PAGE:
Human Decisions in Moral Dilemmas are Largely Described by Utilitarianism: Virtual Car Driving Study Provides Guidelines for Autonomous Driving Vehicles

Science and Engineering Ethics 25 (2):399-418 (2019)
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Abstract

Ethical thought experiments such as the trolley dilemma have been investigated extensively in the past, showing that humans act in utilitarian ways, trying to cause as little overall damage as possible. These trolley dilemmas have gained renewed attention over the past few years, especially due to the necessity of implementing moral decisions in autonomous driving vehicles. We conducted a set of experiments in which participants experienced modified trolley dilemmas as drivers in virtual reality environments. Participants had to make decisions between driving in one of two lanes where different obstacles came into view. Eventually, the participants had to decide which of the objects they would crash into. Obstacles included a variety of human-like avatars of different ages and group sizes. Furthermore, the influence of sidewalks as potential safe harbors and a condition implicating self-sacrifice were tested. Results showed that participants, in general, decided in a utilitarian manner, sparing the highest number of avatars possible with a limited influence by the other variables. Derived from these findings, which are in line with the utilitarian approach in moral decision making, it will be argued for an obligatory ethics setting implemented in ADVs.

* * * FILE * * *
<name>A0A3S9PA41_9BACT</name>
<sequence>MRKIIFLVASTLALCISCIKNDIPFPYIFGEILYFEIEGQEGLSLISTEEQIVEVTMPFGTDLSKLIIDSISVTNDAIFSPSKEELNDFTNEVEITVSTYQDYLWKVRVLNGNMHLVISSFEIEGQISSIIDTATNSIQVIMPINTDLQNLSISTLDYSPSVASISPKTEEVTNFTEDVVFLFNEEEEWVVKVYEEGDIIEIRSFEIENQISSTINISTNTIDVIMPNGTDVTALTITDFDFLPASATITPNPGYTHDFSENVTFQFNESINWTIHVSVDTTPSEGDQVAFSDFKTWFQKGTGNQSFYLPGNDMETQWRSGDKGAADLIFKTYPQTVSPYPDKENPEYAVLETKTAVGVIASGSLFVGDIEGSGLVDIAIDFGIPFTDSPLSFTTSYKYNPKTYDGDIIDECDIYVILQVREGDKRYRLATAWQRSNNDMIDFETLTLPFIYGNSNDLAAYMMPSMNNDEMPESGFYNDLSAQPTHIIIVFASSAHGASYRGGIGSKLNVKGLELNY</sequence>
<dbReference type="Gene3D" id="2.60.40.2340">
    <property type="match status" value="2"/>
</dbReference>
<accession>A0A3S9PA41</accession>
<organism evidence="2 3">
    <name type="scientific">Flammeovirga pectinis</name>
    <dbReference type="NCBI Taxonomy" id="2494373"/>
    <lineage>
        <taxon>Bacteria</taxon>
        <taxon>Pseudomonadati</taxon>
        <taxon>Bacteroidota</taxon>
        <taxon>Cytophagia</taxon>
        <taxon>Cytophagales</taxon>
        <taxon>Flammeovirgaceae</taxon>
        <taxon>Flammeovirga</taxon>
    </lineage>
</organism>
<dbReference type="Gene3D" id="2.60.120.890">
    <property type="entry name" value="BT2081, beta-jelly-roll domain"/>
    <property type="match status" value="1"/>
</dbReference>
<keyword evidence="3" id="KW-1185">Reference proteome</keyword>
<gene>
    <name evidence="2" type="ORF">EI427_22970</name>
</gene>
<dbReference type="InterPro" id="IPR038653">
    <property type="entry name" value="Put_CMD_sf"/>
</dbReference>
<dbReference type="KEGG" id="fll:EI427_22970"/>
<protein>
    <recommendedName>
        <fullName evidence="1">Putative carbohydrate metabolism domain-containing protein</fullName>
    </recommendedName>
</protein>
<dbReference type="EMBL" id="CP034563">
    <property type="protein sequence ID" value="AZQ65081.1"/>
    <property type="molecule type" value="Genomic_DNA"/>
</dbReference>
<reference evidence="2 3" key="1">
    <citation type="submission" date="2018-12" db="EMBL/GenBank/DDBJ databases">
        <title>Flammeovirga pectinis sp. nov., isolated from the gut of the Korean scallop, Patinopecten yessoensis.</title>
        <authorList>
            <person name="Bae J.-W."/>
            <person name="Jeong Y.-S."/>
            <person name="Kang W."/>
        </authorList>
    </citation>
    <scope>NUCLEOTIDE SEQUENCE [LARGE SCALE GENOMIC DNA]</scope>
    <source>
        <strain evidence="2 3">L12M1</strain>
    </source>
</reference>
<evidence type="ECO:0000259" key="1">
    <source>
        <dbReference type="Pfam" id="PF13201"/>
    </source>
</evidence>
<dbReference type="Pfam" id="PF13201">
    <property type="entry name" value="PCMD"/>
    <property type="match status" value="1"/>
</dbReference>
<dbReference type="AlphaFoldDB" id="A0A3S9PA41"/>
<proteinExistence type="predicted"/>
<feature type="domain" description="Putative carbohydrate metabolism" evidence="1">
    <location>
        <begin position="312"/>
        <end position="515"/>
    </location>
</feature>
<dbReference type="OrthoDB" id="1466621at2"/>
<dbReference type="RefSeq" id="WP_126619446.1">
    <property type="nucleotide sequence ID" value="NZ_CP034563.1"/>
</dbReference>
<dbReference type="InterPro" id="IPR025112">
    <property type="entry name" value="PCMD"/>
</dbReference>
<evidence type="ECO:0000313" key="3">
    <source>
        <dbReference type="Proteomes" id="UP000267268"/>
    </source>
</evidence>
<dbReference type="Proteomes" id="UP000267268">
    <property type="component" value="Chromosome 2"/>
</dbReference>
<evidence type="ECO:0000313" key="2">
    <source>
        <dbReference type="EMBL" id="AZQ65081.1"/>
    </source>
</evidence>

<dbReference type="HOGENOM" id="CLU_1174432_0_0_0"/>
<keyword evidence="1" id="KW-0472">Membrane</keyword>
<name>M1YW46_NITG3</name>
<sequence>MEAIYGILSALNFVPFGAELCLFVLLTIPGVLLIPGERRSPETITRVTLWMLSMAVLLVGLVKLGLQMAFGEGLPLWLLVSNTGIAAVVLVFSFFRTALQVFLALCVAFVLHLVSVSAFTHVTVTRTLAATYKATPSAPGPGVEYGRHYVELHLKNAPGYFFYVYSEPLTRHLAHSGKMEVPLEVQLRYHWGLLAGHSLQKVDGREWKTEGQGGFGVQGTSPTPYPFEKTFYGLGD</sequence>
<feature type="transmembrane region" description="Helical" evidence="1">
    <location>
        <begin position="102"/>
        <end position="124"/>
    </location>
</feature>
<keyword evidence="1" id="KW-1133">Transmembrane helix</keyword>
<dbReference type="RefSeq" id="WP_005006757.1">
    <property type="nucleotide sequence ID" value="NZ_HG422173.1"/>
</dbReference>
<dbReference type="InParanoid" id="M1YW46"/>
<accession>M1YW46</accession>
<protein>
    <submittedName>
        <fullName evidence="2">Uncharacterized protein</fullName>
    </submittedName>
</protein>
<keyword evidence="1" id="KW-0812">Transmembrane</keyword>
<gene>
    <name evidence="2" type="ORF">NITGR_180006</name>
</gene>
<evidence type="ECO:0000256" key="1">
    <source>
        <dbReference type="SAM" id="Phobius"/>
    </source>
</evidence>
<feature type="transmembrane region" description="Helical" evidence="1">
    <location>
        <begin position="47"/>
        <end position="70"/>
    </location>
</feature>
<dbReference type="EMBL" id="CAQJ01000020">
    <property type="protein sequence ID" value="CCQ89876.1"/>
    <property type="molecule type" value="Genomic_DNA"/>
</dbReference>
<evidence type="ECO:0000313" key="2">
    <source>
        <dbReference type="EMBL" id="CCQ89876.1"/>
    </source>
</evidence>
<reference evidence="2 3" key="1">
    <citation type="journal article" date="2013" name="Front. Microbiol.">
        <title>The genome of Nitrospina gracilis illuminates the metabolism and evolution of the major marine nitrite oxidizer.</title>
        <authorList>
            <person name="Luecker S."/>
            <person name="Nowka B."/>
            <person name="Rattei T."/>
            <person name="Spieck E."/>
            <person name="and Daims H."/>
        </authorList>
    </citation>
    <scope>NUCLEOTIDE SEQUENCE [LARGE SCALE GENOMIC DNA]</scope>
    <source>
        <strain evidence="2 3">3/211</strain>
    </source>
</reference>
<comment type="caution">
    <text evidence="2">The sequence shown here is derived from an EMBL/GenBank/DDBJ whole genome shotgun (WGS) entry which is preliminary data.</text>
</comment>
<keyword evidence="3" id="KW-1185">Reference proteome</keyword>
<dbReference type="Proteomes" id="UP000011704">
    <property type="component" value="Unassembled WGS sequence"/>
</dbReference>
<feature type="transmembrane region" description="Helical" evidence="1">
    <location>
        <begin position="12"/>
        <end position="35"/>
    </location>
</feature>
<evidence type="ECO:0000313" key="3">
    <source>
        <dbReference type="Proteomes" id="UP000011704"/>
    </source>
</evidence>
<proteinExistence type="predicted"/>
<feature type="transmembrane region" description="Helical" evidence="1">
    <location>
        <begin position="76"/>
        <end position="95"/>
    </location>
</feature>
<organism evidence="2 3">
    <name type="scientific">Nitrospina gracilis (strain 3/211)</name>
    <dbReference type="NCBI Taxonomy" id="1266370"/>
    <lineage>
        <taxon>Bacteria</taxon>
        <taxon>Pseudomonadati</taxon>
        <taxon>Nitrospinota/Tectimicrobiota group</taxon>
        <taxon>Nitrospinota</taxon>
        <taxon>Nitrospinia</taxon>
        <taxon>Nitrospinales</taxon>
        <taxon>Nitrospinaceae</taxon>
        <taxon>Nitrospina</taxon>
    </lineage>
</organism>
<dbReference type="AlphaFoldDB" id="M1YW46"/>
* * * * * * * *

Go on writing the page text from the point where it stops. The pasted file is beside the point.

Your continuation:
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Achim Stephan
Universität Osnabrück